The growth in our use of unmanned systems has taken place so rapidly that we often forget how far we have come in just a short time. While U.S. forces went into Iraq with only a handful of drones in the air (all of V Corps had just one), by the end of 2008, there were 5,331 unmanned aircraft systems in the American inventory, from vigilant Global Hawks and armed Predators that circle thousands of feet overhead to tiny Ravens that peer over the next city block. A similar explosion happened on the ground, where zero unmanned ground vehicles were used in a tactical sense during the 2003 invasion; by the end of 2008, the overall inventory crossed the 12,000 mark, with the first generation of armed ground robotics arriving that year as well. And notably, these are just the first generation, much like the iPod, already outdated by the time they hit the marketplace and battlespace.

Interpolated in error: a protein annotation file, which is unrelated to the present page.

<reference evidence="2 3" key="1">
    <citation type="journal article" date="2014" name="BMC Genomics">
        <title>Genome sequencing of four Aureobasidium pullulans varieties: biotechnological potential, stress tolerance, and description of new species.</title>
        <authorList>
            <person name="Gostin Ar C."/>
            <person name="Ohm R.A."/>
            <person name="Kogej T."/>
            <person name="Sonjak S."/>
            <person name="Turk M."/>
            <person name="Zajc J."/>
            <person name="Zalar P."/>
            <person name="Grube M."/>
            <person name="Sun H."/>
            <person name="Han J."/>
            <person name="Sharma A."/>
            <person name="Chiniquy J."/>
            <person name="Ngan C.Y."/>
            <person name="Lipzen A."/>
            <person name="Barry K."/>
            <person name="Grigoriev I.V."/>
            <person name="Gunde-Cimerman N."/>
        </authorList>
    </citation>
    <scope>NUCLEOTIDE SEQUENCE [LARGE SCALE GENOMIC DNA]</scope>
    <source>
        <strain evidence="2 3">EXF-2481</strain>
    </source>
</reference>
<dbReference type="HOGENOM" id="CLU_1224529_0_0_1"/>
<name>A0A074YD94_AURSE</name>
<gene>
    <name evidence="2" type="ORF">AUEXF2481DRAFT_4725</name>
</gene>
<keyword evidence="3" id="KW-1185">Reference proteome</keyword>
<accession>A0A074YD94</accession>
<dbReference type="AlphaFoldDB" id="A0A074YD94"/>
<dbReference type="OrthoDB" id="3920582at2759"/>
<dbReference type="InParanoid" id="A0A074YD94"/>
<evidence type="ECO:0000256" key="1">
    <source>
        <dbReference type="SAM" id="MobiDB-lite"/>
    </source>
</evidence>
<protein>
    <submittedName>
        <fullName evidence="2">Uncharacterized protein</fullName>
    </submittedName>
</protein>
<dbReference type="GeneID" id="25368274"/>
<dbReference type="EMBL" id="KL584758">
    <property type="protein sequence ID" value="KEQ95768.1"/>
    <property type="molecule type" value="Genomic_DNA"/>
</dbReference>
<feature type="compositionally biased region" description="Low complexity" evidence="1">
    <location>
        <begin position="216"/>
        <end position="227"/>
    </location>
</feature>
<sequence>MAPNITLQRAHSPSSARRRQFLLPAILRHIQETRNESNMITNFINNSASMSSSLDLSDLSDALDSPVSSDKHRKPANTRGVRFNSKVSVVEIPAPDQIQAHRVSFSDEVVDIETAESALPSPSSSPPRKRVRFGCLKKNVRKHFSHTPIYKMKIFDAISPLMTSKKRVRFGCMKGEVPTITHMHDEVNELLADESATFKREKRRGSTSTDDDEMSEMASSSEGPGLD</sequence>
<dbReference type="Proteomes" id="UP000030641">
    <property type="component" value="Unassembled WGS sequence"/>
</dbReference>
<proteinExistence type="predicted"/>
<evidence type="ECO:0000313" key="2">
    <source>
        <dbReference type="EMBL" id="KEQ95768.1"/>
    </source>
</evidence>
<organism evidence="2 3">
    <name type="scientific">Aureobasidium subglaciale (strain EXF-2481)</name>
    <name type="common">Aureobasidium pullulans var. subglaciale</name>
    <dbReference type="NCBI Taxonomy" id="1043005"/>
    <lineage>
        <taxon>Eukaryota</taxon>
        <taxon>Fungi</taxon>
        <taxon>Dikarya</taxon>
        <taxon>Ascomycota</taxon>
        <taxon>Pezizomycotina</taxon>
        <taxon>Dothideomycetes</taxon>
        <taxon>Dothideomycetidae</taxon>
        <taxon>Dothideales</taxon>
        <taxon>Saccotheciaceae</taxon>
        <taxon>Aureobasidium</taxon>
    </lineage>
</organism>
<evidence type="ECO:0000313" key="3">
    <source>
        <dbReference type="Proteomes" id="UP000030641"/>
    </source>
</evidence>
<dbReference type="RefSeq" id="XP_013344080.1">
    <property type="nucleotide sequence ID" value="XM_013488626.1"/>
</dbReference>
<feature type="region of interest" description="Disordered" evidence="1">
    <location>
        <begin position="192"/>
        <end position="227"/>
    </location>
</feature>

In many ways, the most apt historic parallel to this era may well turn out to be World War I. Back then, strange, exciting new technologies, which had been science fiction a few years earlier, were introduced and then used in greater numbers on the battlefield. They did not really change the fundamentals of the war, and in many ways the technology was balky and fighting remained frustrating. But these early models did prove useful enough that it was clear that the new technologies were not going away and militaries had better figure out how to use them most effectively. It also became clear with such new technologies that their effects would ripple out, reshaping areas that range from the experience of the soldier at war and how the media reports war to asking troubling new questions about the ethics and laws of war. Much the same is just starting to happen with our unmanned systems today.